When Rebecca Mason got the word that her husband, John, was cleared to come home after three months in the hospital, she breathed a huge sigh of relief – until she realized they faced another hurdle.
“Unless he was going to sleep in the garage, he couldn’t come home,” said Rebecca, noting the couple lives in a split-level house.
After weeks in bed, John was returning home in a wheelchair. He had undergone emergency surgery in August to repair a ruptured ulcer. While in the hospital, John developed multiple complications, including sepsis, and spent 18 days on a ventilator.
“He had to learn to walk again and was in a wheelchair all the time in the beginning,” Rebecca said. “I called the Church at Brook Hills where we attend and said, ‘What am I going to do?’”
The church introduced Mason to Hearts in Hands, a volunteer, nonprofit organization that assists people in need in Jefferson and Shelby counties, particularly those who are elderly and disabled and who need critical home repairs. One of the organization’s specialties is building and installing wheelchair ramps.
Rebecca said 18 volunteers came to her home with their tools and built a 48-foot-long ramp high enough to clear the 10 steps leading to the Masons’ front porch. They also built a short ramp over the threshold, which allows John to easily roll his wheelchair through the front door. One of the volunteers, who is a retired plumber, came to the Mason’s rescue when their kitchen sink backed up and began overflowing while the workers were at the home.
Although John is now using a walker, he still cannot use his right arm, is in constant pain and needs his wheelchair on “bad days,” Rebecca said.
She said the dedication of the volunteers was “amazing to see.”
“They were wonderful. They were funny, they were kind and they were warm. There was no way John could have come home without Hearts in Hands.”
The organization’s 270 volunteers also replace floors, walls and doors, patch leaky roofs, install handrails, repair plumbing and bathrooms that have become nearly unusable.
“We help those who can’t help themselves,” said Charlie Stewart, Hearts in Hands board member. “So many people make just enough money to survive until something breaks. Then, it’s tougher on them than most people because they can’t afford to get it fixed and they can’t do it themselves. Those are the people we try to help.”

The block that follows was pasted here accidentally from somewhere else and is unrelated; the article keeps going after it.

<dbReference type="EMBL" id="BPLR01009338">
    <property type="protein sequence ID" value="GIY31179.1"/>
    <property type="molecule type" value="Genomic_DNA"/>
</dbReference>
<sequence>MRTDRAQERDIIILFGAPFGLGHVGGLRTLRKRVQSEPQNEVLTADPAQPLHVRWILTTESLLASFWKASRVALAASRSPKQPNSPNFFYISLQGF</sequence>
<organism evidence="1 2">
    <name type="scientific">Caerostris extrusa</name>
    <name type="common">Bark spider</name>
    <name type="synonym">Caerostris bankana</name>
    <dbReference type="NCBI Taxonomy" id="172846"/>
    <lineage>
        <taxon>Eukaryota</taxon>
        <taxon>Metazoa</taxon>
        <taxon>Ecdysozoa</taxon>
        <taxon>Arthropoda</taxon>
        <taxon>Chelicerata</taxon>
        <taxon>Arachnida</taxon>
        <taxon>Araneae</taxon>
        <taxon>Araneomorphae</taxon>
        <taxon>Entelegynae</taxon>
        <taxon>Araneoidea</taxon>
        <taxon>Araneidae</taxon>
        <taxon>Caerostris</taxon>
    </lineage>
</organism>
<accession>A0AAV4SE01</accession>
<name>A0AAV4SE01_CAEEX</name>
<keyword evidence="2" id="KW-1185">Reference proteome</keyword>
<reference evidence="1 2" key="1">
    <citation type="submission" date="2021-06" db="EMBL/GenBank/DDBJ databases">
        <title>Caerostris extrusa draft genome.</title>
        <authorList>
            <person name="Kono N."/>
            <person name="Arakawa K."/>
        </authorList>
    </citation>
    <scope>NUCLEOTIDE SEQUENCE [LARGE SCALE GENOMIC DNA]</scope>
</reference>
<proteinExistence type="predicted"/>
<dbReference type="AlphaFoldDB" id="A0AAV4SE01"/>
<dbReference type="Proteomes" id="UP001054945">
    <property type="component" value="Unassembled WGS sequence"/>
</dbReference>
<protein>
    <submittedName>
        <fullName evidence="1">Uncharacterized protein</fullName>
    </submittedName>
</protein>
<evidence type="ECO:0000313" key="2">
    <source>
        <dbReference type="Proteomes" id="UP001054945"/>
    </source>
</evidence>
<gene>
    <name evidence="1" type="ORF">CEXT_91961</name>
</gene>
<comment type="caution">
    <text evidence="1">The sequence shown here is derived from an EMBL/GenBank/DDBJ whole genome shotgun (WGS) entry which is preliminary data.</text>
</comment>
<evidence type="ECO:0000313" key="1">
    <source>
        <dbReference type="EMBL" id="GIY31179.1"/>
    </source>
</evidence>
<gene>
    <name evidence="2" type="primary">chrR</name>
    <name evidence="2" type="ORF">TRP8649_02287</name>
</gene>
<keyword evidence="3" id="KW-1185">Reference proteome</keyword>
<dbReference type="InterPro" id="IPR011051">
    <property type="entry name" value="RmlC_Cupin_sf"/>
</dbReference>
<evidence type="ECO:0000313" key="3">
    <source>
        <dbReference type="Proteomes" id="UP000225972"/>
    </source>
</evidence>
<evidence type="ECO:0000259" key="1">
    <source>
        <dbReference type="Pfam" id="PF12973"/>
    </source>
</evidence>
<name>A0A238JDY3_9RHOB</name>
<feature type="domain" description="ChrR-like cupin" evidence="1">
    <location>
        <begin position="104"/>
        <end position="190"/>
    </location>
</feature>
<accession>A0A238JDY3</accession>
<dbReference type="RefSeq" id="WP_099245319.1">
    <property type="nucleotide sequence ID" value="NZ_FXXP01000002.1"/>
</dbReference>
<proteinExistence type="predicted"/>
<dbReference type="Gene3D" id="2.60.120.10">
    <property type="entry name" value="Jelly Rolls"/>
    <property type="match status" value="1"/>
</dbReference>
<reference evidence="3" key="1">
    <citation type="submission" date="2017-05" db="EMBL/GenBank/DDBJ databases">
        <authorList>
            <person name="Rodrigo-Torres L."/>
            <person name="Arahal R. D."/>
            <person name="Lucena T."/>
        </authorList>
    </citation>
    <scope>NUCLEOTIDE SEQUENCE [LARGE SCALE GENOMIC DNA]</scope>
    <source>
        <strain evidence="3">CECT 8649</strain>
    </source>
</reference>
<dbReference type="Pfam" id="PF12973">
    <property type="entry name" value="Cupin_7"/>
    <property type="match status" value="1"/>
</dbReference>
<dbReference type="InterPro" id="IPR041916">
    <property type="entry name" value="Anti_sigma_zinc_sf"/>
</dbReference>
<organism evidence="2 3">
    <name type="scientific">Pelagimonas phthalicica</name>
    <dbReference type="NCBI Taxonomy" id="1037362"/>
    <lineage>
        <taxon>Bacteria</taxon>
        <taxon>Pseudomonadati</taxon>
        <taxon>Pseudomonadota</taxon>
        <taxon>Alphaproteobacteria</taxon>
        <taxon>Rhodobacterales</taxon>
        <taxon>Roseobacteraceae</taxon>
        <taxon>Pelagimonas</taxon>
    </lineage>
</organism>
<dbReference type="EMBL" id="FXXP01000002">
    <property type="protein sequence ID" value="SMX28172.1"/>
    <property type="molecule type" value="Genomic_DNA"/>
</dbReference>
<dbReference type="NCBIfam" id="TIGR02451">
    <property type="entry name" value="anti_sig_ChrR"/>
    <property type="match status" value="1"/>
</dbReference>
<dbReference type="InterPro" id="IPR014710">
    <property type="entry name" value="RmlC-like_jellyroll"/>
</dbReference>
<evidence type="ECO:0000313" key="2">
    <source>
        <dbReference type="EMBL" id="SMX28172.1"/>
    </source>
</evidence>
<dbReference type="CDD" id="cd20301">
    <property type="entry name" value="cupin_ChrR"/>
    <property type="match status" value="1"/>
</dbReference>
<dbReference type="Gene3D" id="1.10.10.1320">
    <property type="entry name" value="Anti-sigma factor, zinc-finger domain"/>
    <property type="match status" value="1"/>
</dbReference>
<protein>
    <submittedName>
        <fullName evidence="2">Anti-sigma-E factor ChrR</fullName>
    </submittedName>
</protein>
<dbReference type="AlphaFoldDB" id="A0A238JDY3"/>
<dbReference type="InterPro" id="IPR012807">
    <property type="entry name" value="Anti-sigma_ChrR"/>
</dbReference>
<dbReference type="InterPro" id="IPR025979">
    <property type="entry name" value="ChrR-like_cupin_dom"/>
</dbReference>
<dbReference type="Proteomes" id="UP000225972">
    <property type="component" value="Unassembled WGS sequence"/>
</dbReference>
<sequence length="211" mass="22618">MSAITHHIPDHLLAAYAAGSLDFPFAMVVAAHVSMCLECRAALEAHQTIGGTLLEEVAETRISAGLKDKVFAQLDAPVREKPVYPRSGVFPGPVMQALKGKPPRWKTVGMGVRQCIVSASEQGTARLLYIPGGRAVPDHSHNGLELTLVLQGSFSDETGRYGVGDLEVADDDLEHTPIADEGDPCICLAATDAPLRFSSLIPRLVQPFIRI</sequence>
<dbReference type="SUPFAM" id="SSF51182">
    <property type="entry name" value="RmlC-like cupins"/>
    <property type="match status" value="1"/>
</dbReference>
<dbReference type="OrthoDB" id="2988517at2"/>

Carl Payne, Hearts in Hands board president, believes that the organization’s impact remains long after the volunteers go home.
“We give people hope,” he said. “When you get so far down you don’t even have a bathroom, you lose all hope. By showing them that there’s somebody who cares and wants to help them, that gives them enough hope to do something for themselves. It changes their life. They see a light at the end of the tunnel and they can pull themselves out.”
The Alabama Power Foundation recently awarded a grant to Hearts in Hands, which it will use to buy materials for projects. In 2021, volunteers completed 218 home-repair projects, including 19 wheelchair ramps. This year, they are on target to implement 276 projects – 83 of which have been completed.
“Alabama Power really gave us a shot in the arm by providing the money to buy these materials,” said Connie Payne, Hearts in Hands board secretary. “Everyone who works is a volunteer. Nobody gets paid, and we have very low overhead, with 95% of our funding going directly to the client.”
“We feel like God gave us this money to help people. And we want to be good stewards of the money and use it wisely,” added Carl.
Members of the Magic City Chapter of the Alabama Power Service Organization (APSO) are planning to help Hearts in Hands volunteers with three projects during the Southern Company Week of Service April 17-23. The projects include building wheelchair ramps for two older adults in the West End area of Birmingham, and replacing the siding of a woman’s home in Wenonah, another Birmingham neighborhood.
Hearts in Hands was established in 2011 by Sysco Foods retiree Frank Burder.
“He realized that there are thousands of people who don’t have running water or can’t use their bathroom because the toilet is stopped up or can’t get out of the house because they don’t have a wheelchair ramp. And he said, ‘I’m going to help,’” said Stewart.
Now, the organization is building at least one wheelchair ramp each week, along with making other home repairs, Stewart said.
Birmingham-area widow Paulette Stokes is one of those who have received a helping hand. The floor in her only bathroom had rotted, and she was afraid to walk on it. Hearts in Hands volunteers rebuilt the bathroom floor, installed a walk-in shower and repaired the leaks in the exterior wall that had caused the damage.
The volunteers also repaired the bedroom ceiling, which had collapsed due to leaks in the roof.
“I couldn’t afford to do any of those things,” Stokes said. “I had no idea that the Lord would bless me like he did with Hearts in Hands. They just took care of those things for me. They are the best people anybody could know.”
Carl said Hearts in Hands partners with churches and organizations that can provide families with assistance. For instance, if a family needs food, Hearts in Hands connects them with a local food bank.
“If we can’t help, we find someone who can,” Carl said. “We form relationships with our clients and get to know them. They become part of our lives.”
Stewart has been a Hearts in Hands volunteer for more than 10 years.
“I feel like we are all on this Earth to do more than just for ourselves,” he said. “Life isn’t about going to work every day, making money and having a car, because you can’t take those things with you. The only thing you can take with you is what you do for others. You give your heart, your time and effort; that’s forever.”
To learn more, visit https://heartsinhands.org.